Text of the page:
No time like the present

If you farm you know how much time it takes up in your daily work life, from the minute you get up and get out of the house there is always something to do. We are not dairy farmers so there is no getting up at the crack of dawn unless insomnia has set in. Sometimes I am aware he is up and reading at this time and due to many different reasons. I see him worry in winter and summer about his animals, which is why he creates shelter belts, plants natives every year and checks every paddock for animals, water in trough and anyone who needs assistance with birthing.

He checks the weather on internet every morning and plans his day accordingly, there is normally a comment based on the weather map, some days it’s how can the BOM Bureau of Meterology get the weather so wrong, he comments like this when it’s summer and they predict rain and we don’t get any when we need it. He loves to show me the map, which I look at sometimes with dread, I never took note of weather until I became entangled with the farmer, now I appreciate it’s place in our daily lives. It’s like the naughty child, argumentative one day dark rain clouds threatening, positively bursting with excitement the next sunshine bursting through clouds, to the rainbow like a child sleeping and then rain happiness when you least expect it.

When I work off farm, I can leave before dawn and back after dark I can ask him what he did for the day and he’ll tell me not much , like yesterday. I wasn’t off farm working I was nursing a sore back which is better today. He spent a good part of 4 hours emptying one of the septic tanks, he discovered our pump was not working so he took it to the shed, and came back with another pump set it all up and then spent the next 3 hours digging up the outlet pipes and making sure it was ok before moving on to the next job. I watched him for a while and as he parked his Ute next to the animal nursery I could see him leaning in and patting the calves and the lamb. They of course thought he was bringing them milk but they are tame now, it warms my heart to see his gentle side.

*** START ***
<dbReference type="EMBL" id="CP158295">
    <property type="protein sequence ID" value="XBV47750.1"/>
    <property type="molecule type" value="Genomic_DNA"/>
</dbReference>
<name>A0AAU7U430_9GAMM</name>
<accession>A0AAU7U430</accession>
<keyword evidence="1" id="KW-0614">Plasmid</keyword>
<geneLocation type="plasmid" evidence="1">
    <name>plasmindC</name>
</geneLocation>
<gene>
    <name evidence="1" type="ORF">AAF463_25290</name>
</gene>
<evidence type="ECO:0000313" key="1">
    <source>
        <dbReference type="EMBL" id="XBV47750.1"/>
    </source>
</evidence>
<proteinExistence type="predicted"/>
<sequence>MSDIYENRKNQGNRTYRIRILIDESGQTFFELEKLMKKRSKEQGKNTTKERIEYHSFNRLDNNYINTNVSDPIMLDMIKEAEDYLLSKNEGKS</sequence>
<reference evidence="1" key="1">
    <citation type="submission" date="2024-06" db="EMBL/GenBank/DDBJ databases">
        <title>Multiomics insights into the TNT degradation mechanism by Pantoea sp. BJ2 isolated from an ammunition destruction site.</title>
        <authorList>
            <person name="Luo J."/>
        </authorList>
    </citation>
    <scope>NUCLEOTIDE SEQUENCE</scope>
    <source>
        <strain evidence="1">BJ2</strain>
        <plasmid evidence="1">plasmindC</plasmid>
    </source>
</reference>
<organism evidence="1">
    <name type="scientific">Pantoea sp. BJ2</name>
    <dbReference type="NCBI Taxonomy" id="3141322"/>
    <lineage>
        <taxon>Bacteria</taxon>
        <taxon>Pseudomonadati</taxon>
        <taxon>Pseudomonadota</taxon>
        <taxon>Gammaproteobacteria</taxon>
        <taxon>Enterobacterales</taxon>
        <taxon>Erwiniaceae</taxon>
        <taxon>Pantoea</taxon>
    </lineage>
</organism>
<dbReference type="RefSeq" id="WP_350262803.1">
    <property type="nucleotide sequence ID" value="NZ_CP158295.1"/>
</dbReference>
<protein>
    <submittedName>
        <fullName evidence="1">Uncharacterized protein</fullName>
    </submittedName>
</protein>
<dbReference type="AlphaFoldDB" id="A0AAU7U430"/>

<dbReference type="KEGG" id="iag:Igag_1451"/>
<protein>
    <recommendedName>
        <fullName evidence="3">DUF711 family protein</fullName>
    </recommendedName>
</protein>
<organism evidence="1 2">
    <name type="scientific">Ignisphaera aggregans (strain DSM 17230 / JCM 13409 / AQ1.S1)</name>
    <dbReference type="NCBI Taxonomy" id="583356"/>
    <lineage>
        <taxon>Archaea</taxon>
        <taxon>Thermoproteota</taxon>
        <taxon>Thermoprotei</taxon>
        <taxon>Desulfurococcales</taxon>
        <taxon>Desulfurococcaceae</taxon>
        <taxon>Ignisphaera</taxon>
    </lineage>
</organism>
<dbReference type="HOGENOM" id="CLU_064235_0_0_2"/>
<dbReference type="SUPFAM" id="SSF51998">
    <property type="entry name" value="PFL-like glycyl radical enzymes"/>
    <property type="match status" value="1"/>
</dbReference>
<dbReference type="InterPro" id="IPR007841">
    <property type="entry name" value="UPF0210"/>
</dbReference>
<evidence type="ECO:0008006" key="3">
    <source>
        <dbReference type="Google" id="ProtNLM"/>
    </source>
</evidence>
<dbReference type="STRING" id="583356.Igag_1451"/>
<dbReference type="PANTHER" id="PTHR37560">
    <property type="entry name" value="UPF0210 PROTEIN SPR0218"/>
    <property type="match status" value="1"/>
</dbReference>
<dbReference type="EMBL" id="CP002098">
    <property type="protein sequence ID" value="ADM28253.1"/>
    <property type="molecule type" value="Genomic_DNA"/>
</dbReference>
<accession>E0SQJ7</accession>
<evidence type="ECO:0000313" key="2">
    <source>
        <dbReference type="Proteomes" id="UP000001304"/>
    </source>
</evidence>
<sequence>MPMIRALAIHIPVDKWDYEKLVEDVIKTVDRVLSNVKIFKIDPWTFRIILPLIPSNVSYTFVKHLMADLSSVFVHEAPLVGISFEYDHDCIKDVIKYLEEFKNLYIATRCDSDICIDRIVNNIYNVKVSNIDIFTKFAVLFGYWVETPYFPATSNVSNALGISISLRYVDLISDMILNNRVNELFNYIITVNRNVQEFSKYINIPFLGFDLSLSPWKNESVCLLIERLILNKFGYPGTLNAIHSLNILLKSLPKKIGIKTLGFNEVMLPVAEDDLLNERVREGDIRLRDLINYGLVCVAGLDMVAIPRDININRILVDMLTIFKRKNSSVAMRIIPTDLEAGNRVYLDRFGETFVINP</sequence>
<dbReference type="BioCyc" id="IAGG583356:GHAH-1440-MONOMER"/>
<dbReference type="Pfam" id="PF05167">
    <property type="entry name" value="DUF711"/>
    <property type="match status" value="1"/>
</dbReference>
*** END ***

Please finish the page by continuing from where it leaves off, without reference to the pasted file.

Then he finishes that and off he goes into the paddocks and returns when he has finished. He comes in late afternoon and is doing stretches and I ask if he’s ok, he tells me he was out checking cattle when he saw a cow with a calf that appeared stuck partially out so he (on foot) chased it down and grabbed a leg (of the baby) and as the cow was walking away he managed to get a rope around it and get it’s head out, cleared the sack from the calves mouth and continued to pull until the calf was half out and the cow was still trying to run away and as the calf hit the ground – the cow ran and the calf started breathing. He then had to get into the Ute and turn the cow around so she would go back to bond with her calf, he got her within a couple of feet of the calf and she sniffed and identified immediately it was hers. He then said that the calf had attempted to get up a couple of times and he drove off, as he said he didn’t have time to hang around and assist. I don’t know what he calls that but that is impressive.

For a farmer to tell you he hasn’t done much is like saying the Doctor only saw 15 patients today instead of the 30 or more he probably did. I go back to a saying I have read many times on face book where they show a fantastic picture of a farm and small child leaning on a fence and it says “what’s a day off? I don’t know we’re farmers” which is true there really is not much opportunity to rest. As he says to me “weekends and public holidays are for the general public not farmers” .

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